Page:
The start of picking season may be months away, but we are preparing for a number of possible scenarios we may face. Most importantly, we hope to offer Pick-Your-Own this fall, although there will likely be new protocols to keep our visitors safe. We will be watching other farms closely through the summer and working with them to adopt best practices. Provided we are permitted to be open to the public, rest assured that we will continue to make safety a top priority. We will update our followers with our new protocols as we get closer to harvest.
It is our sincere hope that you and your family remain safe and healthy during the pandemic. There is no telling what the next few months will bring, but we eagerly await the day when we can open our gates and welcome everyone back to the farm.
During the off season, we receive a surprising number of messages from our followers about when and how to manage their backyard apple trees. Some people have an old, overgrown tree on their property and aren't sure what to do to produce edible fruit. Others have tried their hands at planting new trees but don't know what to do to keep them healthy and productive. Pruning plays a big role in both of these scenarios but when to prune depends on your desired outcome.
Growing quality apples starts with proper pruning when the tree is dormant during the winter or early spring months. Prolonged freezing temperatures in the winter cause fruit trees to go into a a dormant period where energy is stored in the root system and sap stops flowing. Pruning and thinning cuts made while the tree is dormant will often promote vegetative regrowth as the tree wakes up and attempts to heal where cuts have been made. If a tree has diseased, broken or unproductive branches, winter pruning can be an effective way to replace old limbs that need to be removed. Pruning in winter should be done when average temperatures are still around freezing, but after the harshest conditions have passed. March is often the ideal time in our climate.
Pruning in the summer can also have a beneficial effect on trees and fruit quality. Fruit trees, particularly ones that have been winter pruned, will typically push out vegetative (i.e. no fruit) shoots that can excessively shade growing fruit and lower limbs, preventing colour and sugar development. A cluttered and busy tree canopy can also be a breading ground for nasty diseases that can infect fruit, or worse, the tree itself. Prune out some of these shoots in the summer to allow light and air to reach the trunk and internal parts of the tree, but avoid making large cuts and structural changes to the tree in summer. Summer cuts made about a month before harvest will heal, but are far less likely to result in undesirable regrowth.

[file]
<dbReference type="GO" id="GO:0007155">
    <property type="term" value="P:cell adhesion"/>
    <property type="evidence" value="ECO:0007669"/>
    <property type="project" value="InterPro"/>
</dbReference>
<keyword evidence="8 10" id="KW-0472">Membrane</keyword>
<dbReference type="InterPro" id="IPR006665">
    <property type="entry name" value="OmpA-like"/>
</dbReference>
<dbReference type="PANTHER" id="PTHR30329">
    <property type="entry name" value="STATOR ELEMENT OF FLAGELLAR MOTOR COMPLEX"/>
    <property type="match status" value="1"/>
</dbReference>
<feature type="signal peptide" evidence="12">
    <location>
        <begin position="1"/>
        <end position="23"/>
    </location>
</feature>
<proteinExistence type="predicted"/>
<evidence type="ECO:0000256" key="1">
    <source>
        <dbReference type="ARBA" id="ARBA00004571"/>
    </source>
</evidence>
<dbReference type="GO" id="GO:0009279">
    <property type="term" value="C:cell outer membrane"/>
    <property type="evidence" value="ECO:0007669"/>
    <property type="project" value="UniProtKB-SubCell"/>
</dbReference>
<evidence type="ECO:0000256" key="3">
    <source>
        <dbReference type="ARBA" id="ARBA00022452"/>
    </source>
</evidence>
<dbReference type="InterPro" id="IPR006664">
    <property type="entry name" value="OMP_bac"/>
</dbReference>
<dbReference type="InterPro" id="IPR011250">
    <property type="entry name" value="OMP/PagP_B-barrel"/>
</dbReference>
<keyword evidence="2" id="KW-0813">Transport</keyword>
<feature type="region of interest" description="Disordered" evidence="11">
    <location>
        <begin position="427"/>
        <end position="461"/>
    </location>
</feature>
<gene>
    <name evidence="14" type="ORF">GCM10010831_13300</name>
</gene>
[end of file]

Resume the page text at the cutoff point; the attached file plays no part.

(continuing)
Pruning is often considered more of an art than a science. Depending on who you ask, particular techniques or preferences can vary quite a bit. Even the experts can disagree! We rely on over 40 years of growing experience to guide our practices and get the most out of our orchard. Even still, we are constantly learning and experimenting with new techniques in an effort to improve the health and productivity of our trees.
If you are interested in learning more about how to prune and manage your own fruit trees, consider signing up for our Pruning and Tree Care Workshop, which will be held at the farm on March 21 from 10 am - 1 pm. Advanced booking is a must as spaces are limited. Check out our event listing for more information!
After nearly two months of apple picking, our pick-your-own season is coming to an end and the final day of picking will be this Saturday, October 26. We will remain open until October 31 for pumpkins, squash, pre-picked apples and sweet cider. Swing by the orchard this Saturday for one last walk around the farm and enjoy a taste of fall in the country. We will still have Empire, Mutsu, Red Delicious, Golden Delicious, Fuji and Spy available to pick. Hope to see you this weekend!
As the weather cools and the seasonal colours change to vibrant reds and oranges, many apple varieties are at their peak of ripeness and flavour. Ambrosia is our top pick, with its satisfying crunch, delicious sweetness and almost tropical flavour, it's sure to become a new favouite. Others like Empire, Jonagold, and Mutsu offer more tart and complex flavours, perfect for eating fresh or baking. Of course, the long awaited Northern Spy and Golden Russet are finally ready and are ideal for the home cider maker. Northern Spy, Cortland and the last of our Honeycrisp also make great baking apples.
We will have two more pressings of our sweet apple cider before the season winds down, so be sure to stock up. Cider freezes well so grab some extra and put it in your freezer after removing a cup or so to prevent the jug from bursting. Thaw during the holidays for an extra-special treat and enjoy cold, hot, or mulled.
Our pumpkin patch is full or beautiful carving pumpkins for Halloween or for decorating. Take a walk out to the patch and pick your perfect pumpkin or grab a ready-picked one from our market. Make sure to swing by the corn maze on your way!
Nothing completes a Thanksgiving weekend like a visit to the apple orchard. The forecast looks good and we will be open all three days (yes, that includes the holiday Monday!) with so many varieties to choose from. Come enjoy the beautiful fall colours, crisp air, and the freshest apples. For all of your fall baking, we still have plenty of Cortland, Spartan, Jonagold, Macoun, and starting this weekend, Northern Spy. For the best baked desserts, try a combination of apple types for more complex flavour and texture.